In my row garden days, I planted my tomatoes 4ft each direction but I NEVER pruned. Before the season was over it was like a jungle you could only squeeze in to harvest and usu. broke a branch or two. So I would suggest pruning the suckers. If you don't know how a google search will turn up many ideas.

Tho, I caged & staked the plants, when the season peaked & the tomatoes weighed the plants down, they would usu. fall over. So I would suggest you try a trellis. I trellis mine by using 2 (1x2) uprights (2x2's work better) no higher than YOU can reach, connected by a 1x2 crossbeam. Like an upsidedown 'U'. Then use a string, (or rope or wire or jute twine) run down to the plant. Wind the plant around the string each day (or every other day or so). While you are doing that, you can pinch the suckers off. It really doesn't take that long once you get it down. If the plants get high enough, let them grow back down the other side.

After converting to beds, my soil is much too soft to support a stake or cage. If you have cages, use them for peppers or eggplants. If you are growing more than one variety of tomatoes, you may want to find a way to tag (mark) the plants before you forget which is what.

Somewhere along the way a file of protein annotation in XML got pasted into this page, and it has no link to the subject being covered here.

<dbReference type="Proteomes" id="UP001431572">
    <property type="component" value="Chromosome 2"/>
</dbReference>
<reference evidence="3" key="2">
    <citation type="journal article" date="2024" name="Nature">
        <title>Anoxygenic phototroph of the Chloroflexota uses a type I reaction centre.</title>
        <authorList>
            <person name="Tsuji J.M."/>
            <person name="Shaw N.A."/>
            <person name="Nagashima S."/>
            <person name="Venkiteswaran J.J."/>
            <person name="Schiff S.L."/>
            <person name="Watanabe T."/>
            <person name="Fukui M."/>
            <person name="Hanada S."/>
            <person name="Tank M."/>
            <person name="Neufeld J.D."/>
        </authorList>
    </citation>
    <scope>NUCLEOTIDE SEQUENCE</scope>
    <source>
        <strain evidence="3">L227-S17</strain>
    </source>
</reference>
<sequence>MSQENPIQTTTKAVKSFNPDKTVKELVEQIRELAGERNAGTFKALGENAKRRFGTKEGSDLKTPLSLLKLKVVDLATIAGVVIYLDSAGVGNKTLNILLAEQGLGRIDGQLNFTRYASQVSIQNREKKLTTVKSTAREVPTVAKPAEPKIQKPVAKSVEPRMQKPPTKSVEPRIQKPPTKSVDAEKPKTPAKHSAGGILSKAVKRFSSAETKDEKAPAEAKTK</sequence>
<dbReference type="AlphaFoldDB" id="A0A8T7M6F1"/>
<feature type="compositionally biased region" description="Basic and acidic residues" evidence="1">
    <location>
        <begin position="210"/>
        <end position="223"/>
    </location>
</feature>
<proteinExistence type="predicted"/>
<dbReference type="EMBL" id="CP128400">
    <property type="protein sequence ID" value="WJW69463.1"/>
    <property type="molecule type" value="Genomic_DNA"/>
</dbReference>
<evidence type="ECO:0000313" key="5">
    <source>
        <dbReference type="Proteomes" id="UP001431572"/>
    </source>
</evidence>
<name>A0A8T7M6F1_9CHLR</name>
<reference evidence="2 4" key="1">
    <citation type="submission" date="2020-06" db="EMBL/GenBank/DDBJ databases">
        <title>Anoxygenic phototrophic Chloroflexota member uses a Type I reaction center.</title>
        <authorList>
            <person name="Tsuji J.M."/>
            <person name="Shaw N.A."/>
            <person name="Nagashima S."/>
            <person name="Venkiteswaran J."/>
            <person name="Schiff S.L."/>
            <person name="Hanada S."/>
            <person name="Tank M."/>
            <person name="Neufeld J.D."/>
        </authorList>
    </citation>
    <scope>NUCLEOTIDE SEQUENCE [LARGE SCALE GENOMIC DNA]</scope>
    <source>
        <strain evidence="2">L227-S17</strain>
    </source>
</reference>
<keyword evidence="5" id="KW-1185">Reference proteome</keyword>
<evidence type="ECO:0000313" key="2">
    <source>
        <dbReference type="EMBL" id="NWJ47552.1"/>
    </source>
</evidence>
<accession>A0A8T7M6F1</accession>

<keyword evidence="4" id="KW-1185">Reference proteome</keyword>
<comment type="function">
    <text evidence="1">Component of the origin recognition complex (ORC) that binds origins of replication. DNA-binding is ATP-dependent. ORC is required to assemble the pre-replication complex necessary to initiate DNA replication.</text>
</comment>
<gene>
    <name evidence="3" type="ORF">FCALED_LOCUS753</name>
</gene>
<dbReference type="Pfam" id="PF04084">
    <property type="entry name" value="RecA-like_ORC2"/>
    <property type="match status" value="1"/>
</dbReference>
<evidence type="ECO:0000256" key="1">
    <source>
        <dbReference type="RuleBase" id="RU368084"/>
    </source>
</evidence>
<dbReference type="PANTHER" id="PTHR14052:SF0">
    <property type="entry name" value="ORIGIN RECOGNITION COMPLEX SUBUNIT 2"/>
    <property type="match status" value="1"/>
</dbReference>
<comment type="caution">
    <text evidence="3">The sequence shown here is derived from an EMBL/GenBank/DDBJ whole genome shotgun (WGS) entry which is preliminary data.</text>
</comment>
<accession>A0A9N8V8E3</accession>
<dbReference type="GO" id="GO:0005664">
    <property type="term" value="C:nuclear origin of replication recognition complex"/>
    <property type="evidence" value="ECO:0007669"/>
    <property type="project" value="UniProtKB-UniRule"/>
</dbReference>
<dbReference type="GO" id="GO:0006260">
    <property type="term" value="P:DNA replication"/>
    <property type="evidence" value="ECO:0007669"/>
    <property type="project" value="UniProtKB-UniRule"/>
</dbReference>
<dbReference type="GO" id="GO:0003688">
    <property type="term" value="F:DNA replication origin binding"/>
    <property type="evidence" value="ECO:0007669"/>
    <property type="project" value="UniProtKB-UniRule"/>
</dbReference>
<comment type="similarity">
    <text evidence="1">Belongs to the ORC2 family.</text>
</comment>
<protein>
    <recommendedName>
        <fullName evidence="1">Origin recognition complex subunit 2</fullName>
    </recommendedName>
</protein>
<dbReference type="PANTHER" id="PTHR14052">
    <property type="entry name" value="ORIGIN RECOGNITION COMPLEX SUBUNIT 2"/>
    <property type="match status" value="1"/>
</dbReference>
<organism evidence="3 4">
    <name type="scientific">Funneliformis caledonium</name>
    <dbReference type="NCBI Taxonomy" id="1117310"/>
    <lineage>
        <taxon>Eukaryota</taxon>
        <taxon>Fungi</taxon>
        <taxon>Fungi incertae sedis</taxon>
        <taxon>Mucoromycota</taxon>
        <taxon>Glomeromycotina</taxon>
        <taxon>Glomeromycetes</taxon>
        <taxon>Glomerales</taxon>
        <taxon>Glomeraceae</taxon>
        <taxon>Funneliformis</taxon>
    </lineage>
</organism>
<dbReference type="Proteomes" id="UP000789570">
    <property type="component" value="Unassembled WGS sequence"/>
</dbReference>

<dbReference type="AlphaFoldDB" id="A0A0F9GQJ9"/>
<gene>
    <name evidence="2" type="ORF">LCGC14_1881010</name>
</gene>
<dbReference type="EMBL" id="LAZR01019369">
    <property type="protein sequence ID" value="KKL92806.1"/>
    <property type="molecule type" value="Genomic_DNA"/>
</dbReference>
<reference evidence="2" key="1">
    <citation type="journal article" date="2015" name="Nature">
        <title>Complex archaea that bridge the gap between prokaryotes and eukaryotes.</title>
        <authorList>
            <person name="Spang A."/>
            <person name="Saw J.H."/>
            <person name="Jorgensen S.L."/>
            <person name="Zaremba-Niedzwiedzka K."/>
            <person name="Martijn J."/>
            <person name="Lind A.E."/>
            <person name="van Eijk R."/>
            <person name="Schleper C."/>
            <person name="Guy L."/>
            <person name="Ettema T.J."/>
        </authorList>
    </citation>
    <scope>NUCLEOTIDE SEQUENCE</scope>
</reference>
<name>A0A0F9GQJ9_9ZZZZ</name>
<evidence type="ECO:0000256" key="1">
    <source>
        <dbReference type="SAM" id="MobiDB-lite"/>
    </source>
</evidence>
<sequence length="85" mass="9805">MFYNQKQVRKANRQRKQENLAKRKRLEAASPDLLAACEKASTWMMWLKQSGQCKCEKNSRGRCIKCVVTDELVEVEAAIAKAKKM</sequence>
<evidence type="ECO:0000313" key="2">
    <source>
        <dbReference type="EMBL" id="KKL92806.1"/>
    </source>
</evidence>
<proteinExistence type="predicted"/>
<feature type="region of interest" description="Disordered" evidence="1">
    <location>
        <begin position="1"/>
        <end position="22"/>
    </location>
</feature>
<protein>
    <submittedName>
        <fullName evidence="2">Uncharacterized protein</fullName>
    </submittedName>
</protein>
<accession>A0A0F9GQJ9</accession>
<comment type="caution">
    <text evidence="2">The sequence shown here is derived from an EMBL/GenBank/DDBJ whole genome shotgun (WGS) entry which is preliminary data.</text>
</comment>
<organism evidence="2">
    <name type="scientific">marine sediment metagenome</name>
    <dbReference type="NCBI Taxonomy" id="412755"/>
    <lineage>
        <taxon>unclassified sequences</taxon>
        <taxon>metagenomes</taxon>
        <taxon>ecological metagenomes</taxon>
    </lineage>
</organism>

Even if you choose not to prune, you should pinch off the lower branches up to the first set of blossoms. If the blossoms are too close to the ground I would pinch them off too.

Use the leaves you have to mulch (heavily) below each plant. This will help keep the rain from splashing back up to the lower leaves and keep some diseases in check. Water evenly and deeply. Uneven watering is the major cause of Blossom End Rot (BER). I used buckets between the plants at this spacing. Keep in mind the roots will got out for about 4ft each way, so a bucket in your walkways would work. I moved the buckets when I didn't have enough. Put leaves in the walkways too. This will help keep weeds down and keep the soil moist out where the roots are feeding (at the tips). When the plants begin to fruit, you may have to water twice a day, if you can. If the fruit begin to crack (esp. following a soaking rain) they have not been getting enough water prior to the rain. Adjust accordingly.